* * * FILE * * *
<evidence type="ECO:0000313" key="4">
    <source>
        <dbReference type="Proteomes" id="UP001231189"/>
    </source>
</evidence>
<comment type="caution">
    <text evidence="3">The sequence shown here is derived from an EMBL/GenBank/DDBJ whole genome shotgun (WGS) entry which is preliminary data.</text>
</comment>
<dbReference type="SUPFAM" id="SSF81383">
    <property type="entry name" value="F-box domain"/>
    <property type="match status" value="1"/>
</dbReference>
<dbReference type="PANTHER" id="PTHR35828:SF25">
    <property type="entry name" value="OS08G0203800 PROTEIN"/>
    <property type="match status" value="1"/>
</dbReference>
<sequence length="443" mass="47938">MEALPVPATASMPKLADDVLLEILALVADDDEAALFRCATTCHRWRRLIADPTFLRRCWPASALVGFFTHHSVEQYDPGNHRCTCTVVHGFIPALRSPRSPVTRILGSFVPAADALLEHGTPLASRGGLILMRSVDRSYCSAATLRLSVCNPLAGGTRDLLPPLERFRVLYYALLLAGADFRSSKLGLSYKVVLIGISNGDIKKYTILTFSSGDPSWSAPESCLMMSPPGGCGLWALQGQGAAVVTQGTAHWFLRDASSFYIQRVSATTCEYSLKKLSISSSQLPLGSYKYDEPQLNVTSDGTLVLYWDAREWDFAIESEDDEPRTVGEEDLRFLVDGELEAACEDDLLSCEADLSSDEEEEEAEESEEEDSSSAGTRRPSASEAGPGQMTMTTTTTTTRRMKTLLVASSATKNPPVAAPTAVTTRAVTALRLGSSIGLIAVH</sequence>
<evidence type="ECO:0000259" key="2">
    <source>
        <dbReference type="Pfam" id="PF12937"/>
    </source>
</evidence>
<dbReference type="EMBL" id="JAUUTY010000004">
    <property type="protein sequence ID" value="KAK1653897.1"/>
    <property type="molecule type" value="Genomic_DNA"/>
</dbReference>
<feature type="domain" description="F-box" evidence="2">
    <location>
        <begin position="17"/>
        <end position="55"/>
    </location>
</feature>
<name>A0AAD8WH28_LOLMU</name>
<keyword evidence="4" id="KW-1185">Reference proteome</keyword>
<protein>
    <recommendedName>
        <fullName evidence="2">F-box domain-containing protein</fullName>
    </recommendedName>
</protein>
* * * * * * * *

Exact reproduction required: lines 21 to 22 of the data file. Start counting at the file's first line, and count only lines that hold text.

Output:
    </source>
</evidence>